This essay presents an army of straw men marching in deep ranks, and a flood of ad hominems. I won’t bother taking down the errors line by line; I’d like to get to bed sometime tonight. I’ll just point out the most serious blunder. Mr. Hawes airily dismisses the objections to the costs of Mr. Sanders’ Medicare for All plan with the observation that the bloated military budget could easily be trimmed to provide the money we need. Mr. Hawes doesn’t cite any actual numbers; when you’re messing around with trillions of numbers, it’s kinda nice to actually add and subtract numbers.
Mr. Sanders’ proposal is estimated to cost $32 trillion over ten years. That’s a stupendous amount of money. Now, I entirely agree that the military budget is grossly inflated and should be cut in half. This would yield about $350 billion each year in savings. Mr. Sanders’ program would cost $3.2 trillion per year. Thus, a drastic cut to military spending would yield only 11% of the amount of money needed to fund his Medicare for All program.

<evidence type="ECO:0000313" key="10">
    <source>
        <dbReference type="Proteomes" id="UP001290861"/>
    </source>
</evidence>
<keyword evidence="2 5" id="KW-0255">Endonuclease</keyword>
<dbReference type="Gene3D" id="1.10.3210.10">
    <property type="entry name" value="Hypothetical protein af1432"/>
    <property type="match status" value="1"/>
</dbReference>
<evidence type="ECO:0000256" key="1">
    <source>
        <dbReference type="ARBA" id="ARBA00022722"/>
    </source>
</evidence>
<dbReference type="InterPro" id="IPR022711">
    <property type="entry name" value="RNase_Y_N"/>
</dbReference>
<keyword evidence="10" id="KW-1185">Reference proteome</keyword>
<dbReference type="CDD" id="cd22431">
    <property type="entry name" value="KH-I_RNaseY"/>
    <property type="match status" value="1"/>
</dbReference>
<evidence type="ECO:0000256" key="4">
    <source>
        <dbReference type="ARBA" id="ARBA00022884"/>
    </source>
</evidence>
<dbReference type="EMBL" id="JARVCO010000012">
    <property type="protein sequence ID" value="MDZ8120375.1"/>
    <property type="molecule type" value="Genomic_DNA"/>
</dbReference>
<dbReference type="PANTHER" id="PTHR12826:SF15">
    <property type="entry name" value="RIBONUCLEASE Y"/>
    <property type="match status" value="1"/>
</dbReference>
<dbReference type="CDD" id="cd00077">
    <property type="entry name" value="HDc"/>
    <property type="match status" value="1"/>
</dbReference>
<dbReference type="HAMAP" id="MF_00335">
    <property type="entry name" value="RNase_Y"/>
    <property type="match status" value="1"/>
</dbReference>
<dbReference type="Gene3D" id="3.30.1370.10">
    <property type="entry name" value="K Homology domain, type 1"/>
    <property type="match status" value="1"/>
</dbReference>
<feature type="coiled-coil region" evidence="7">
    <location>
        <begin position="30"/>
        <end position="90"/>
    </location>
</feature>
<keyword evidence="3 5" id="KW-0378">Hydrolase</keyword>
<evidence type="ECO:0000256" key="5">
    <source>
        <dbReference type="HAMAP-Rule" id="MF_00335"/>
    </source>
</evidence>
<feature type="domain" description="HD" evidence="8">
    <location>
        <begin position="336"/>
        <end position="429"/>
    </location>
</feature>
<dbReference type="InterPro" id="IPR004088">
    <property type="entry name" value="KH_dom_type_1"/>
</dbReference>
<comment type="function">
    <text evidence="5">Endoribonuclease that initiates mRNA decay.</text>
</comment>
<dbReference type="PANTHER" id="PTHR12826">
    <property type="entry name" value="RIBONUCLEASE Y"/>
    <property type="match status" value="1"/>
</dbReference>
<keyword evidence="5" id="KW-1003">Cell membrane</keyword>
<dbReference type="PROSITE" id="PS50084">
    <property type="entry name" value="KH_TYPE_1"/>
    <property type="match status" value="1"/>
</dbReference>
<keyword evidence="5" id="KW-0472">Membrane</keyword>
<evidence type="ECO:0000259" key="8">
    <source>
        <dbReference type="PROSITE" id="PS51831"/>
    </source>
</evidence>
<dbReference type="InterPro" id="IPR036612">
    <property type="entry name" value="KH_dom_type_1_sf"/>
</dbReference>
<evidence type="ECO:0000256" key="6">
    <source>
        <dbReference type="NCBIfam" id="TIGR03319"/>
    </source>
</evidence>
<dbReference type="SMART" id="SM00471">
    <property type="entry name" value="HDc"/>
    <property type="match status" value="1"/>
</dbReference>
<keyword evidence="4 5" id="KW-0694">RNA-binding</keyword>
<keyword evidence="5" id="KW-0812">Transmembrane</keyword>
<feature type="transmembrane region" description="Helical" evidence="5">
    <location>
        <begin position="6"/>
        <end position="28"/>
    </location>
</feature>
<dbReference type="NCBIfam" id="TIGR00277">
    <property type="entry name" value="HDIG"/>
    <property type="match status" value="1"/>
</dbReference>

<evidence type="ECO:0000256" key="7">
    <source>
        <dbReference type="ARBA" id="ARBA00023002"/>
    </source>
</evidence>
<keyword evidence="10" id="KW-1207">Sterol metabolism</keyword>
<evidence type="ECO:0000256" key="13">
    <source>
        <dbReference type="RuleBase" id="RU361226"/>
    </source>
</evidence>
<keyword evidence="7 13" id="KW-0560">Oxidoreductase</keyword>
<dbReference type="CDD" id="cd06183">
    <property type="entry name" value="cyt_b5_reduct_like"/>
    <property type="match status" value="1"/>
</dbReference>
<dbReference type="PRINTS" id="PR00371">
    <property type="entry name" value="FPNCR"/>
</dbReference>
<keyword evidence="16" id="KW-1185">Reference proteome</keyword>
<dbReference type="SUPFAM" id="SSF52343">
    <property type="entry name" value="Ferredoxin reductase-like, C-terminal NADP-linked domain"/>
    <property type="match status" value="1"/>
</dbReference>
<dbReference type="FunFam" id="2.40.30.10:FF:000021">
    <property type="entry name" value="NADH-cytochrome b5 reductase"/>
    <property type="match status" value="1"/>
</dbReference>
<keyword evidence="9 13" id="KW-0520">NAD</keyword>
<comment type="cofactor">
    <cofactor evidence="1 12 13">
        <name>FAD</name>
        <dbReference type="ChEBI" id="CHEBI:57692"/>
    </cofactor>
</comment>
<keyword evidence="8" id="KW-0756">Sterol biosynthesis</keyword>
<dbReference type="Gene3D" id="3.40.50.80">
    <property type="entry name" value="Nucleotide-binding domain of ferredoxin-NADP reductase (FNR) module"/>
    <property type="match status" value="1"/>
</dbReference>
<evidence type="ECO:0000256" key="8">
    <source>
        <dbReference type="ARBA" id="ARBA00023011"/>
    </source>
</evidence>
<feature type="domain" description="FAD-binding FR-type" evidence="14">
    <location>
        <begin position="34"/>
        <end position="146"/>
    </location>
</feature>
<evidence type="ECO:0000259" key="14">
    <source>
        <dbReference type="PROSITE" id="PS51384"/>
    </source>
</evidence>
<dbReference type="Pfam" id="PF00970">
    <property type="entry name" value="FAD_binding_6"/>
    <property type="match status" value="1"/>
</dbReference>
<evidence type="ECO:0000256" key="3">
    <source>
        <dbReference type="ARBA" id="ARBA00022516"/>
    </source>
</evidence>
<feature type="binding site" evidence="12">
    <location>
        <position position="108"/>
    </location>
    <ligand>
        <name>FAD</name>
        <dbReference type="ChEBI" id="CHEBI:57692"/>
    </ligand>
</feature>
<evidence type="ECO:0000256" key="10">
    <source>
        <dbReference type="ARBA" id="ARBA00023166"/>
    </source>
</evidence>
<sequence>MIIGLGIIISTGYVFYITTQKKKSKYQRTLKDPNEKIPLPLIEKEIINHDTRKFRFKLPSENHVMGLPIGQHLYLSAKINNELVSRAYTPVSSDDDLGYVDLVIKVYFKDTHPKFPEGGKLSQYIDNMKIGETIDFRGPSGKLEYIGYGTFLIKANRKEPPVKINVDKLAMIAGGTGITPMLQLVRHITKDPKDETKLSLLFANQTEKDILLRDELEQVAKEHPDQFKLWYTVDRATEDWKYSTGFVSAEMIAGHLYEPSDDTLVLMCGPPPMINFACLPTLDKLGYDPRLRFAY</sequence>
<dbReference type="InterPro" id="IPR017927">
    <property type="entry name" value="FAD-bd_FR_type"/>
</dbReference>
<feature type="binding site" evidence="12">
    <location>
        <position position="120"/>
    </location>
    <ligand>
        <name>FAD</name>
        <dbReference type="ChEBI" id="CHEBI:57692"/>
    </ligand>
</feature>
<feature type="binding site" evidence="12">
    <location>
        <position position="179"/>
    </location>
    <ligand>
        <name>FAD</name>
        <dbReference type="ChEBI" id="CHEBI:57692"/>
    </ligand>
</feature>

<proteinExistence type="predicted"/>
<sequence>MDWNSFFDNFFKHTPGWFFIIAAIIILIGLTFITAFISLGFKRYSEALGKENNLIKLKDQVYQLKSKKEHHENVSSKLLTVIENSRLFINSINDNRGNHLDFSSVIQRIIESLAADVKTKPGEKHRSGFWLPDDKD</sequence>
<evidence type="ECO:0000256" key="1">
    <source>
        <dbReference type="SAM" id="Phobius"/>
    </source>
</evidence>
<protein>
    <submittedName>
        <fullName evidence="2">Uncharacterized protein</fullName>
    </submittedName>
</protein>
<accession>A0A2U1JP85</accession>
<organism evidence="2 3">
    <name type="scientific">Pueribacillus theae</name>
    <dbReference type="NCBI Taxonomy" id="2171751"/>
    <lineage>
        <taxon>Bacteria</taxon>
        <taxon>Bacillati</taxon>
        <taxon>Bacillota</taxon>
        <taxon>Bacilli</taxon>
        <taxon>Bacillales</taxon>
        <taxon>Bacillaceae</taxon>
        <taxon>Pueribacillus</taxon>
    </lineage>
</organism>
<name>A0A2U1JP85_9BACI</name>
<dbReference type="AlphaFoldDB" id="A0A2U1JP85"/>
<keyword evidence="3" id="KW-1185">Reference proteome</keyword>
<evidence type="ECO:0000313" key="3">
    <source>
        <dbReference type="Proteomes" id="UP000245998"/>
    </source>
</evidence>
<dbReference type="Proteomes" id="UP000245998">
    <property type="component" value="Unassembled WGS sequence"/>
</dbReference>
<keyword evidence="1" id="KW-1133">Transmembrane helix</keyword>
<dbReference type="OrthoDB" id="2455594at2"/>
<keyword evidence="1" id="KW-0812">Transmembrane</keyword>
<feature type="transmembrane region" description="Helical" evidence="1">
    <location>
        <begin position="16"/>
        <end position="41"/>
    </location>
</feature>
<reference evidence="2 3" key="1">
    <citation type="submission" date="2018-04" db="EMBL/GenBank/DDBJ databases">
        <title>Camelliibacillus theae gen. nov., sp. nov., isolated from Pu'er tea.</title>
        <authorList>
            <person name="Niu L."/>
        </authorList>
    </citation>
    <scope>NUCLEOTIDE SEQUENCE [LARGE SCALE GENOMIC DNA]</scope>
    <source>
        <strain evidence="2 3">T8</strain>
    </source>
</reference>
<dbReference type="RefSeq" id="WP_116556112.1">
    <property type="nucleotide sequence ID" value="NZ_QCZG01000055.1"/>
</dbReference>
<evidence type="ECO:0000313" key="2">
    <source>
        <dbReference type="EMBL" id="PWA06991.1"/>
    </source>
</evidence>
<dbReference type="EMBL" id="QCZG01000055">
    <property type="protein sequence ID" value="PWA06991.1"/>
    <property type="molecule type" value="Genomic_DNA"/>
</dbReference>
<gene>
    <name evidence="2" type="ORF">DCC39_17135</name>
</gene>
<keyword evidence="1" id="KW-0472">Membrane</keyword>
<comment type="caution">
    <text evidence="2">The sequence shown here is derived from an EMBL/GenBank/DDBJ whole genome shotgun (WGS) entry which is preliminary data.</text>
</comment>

Lots of people have studied Mr. Sanders’ programs and most people agree that his numbers just don’t add up. Here’s one. Here’s another. And another. The New York Times and the Washington Post both published their own analyses, which were critical of Mr. Sanders’ numbers, but they’re behind a paywall.
I wrote up a critique of his wealth tax, which again shows that Mr. Sanders is quite liberal with his numbers.
It would be very nice to provide proper health care to every citizen, but at this point we simply aren’t rich enough to accomplish this. Yes, we must dramatically increase taxes on the rich, and yes, we must get rid of subsidies to the fossil fuel industry, and yes, we must slash the defense budget, but none of these will come close to funding Medicare for All as Mr. Sanders proposes it.